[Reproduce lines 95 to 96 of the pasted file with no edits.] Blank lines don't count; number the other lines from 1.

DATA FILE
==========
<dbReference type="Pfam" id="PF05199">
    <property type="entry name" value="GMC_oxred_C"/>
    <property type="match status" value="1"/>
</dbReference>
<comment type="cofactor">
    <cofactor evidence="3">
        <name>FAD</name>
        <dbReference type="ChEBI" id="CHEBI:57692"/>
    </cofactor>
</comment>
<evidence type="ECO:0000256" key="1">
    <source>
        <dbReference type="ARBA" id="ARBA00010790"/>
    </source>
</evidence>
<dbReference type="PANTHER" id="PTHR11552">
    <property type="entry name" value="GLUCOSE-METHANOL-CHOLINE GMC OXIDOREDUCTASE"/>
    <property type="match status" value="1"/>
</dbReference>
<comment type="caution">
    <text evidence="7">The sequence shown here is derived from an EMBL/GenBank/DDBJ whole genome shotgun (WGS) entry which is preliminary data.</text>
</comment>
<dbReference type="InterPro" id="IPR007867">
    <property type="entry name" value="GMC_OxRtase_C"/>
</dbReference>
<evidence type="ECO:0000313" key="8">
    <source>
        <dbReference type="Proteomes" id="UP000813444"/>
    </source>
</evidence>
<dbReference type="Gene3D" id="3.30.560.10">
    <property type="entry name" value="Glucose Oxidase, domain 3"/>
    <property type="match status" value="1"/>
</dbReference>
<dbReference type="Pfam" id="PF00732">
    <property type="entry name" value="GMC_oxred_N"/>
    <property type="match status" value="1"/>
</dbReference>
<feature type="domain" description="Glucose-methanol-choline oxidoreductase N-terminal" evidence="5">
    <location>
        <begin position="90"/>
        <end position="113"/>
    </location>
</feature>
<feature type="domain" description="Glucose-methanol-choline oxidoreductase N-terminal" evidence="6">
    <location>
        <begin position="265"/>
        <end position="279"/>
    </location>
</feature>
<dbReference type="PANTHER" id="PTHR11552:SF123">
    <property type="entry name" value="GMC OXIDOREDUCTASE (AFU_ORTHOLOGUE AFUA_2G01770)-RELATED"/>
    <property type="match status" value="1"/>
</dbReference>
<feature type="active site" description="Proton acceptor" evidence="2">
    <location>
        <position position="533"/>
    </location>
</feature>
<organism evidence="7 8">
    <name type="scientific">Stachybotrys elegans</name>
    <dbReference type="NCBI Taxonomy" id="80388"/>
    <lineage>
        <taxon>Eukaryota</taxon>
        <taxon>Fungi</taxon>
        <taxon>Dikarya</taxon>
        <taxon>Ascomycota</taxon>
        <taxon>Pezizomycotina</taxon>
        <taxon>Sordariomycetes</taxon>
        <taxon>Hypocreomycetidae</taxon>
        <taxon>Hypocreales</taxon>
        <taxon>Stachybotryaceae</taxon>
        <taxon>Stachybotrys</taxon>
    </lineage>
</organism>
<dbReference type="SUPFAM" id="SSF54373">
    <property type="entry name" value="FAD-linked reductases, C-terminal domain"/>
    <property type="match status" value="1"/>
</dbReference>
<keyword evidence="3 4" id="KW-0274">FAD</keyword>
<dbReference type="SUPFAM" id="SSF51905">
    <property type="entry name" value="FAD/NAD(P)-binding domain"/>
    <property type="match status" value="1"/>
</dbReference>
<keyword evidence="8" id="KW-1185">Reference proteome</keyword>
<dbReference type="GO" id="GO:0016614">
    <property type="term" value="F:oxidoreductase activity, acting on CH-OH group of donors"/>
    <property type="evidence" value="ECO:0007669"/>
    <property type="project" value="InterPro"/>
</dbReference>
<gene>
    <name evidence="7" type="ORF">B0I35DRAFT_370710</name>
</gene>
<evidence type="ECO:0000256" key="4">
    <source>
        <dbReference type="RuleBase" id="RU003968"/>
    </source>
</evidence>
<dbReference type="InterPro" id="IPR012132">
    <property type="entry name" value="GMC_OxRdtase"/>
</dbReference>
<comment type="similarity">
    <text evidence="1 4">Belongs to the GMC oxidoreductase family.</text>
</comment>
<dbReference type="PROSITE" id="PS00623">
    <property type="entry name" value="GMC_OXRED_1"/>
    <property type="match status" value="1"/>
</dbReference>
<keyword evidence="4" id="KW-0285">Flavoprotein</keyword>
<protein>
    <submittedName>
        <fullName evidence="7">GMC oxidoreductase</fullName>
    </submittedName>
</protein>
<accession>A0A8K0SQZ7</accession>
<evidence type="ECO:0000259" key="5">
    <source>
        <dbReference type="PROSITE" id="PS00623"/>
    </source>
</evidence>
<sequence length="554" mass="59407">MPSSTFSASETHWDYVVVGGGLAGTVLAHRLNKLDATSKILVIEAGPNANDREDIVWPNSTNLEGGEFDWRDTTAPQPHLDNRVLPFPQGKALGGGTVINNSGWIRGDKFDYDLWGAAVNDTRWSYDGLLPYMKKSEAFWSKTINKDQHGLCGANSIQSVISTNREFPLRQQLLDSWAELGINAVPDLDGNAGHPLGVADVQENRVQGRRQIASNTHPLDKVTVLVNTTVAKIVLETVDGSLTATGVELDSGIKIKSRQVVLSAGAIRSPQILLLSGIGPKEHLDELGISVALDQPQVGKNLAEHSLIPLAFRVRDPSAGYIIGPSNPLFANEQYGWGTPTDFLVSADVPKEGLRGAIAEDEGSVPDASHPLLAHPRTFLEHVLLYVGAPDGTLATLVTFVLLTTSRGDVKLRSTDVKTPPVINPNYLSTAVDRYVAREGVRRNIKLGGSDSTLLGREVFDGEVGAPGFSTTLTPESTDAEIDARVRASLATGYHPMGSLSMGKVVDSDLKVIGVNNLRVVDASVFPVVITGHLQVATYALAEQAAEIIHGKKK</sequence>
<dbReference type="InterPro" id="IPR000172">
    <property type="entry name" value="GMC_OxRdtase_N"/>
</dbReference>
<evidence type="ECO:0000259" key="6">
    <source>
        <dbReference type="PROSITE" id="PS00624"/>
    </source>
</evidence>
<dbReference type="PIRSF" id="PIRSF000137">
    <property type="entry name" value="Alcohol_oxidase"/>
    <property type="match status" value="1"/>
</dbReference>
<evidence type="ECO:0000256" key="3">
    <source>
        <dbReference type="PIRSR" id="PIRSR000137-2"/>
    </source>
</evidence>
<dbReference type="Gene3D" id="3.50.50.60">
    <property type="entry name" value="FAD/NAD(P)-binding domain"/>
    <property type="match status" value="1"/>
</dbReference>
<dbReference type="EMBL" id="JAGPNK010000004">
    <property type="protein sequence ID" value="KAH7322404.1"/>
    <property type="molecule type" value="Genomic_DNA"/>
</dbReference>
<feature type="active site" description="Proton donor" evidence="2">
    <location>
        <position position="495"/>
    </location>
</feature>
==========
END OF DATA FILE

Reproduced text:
    <source>
        <dbReference type="RuleBase" id="RU003968"/>